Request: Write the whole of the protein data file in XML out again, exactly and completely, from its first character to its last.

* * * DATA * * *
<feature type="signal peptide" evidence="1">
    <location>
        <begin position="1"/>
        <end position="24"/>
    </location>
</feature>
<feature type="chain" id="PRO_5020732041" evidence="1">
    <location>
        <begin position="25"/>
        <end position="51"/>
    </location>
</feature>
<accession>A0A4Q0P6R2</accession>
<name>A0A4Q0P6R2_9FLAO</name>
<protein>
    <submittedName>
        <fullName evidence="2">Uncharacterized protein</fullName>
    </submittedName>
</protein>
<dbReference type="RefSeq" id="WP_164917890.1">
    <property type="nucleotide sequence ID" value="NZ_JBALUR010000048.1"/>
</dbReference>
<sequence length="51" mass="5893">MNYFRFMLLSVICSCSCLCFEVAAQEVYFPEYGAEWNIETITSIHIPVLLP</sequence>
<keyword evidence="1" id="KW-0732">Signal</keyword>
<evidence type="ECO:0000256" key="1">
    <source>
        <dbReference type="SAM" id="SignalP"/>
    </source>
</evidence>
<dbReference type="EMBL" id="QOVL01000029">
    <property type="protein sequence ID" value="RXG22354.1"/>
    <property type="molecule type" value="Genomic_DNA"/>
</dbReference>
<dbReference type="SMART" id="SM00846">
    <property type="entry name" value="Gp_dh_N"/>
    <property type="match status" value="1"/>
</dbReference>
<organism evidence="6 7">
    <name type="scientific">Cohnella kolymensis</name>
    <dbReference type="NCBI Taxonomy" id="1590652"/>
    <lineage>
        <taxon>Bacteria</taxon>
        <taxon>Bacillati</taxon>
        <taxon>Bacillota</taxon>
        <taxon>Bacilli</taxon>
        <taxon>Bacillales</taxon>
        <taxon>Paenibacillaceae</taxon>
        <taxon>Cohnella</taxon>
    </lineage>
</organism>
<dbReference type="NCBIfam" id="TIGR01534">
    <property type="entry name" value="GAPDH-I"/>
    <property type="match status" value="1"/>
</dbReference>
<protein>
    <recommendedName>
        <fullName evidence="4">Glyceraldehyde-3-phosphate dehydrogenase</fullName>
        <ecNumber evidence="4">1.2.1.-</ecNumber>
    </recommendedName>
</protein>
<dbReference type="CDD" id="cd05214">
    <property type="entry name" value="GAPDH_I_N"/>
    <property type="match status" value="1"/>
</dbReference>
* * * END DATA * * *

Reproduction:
<feature type="signal peptide" evidence="1">
    <location>
        <begin position="1"/>
        <end position="24"/>
    </location>
</feature>
<feature type="chain" id="PRO_5020732041" evidence="1">
    <location>
        <begin position="25"/>
        <end position="51"/>
    </location>
</feature>
<accession>A0A4Q0P6R2</accession>
<name>A0A4Q0P6R2_9FLAO</name>
<protein>
    <submittedName>
        <fullName evidence="2">Uncharacterized protein</fullName>
    </submittedName>
</protein>
<dbReference type="RefSeq" id="WP_164917890.1">
    <property type="nucleotide sequence ID" value="NZ_JBALUR010000048.1"/>
</dbReference>
<sequence length="51" mass="5893">MNYFRFMLLSVICSCSCLCFEVAAQEVYFPEYGAEWNIETITSIHIPVLLP</sequence>
<keyword evidence="1" id="KW-0732">Signal</keyword>
<evidence type="ECO:0000256" key="1">
    <source>
        <dbReference type="SAM" id="SignalP"/>
    </source>
</evidence>
<dbReference type="EMBL" id="QOVL01000029">
    <property type="protein sequence ID" value="RXG22354.1"/>
    <property type="molecule type" value="Genomic_DNA"/>
</dbReference>
<dbReference type="SMART" id="SM00846">
    <property type="entry name" value="Gp_dh_N"/>
    <property type="match status" value="1"/>
</dbReference>
<organism evidence="6 7">
    <name type="scientific">Cohnella kolymensis</name>
    <dbReference type="NCBI Taxonomy" id="1590652"/>
    <lineage>
        <taxon>Bacteria</taxon>
        <taxon>Bacillati</taxon>
        <taxon>Bacillota</taxon>
        <taxon>Bacilli</taxon>
        <taxon>Bacillales</taxon>
        <taxon>Paenibacillaceae</taxon>
        <taxon>Cohnella</taxon>
    </lineage>
</organism>
<dbReference type="NCBIfam" id="TIGR01534">
    <property type="entry name" value="GAPDH-I"/>
    <property type="match status" value="1"/>
</dbReference>
<protein>
    <recommendedName>
        <fullName evidence="4">Glyceraldehyde-3-phosphate dehydrogenase</fullName>
        <ecNumber evidence="4">1.2.1.-</ecNumber>
    </recommendedName>
</protein>
<dbReference type="CDD" id="cd05214">
    <property type="entry name" value="GAPDH_I_N"/>
    <property type="match status" value="1"/>
</dbReference>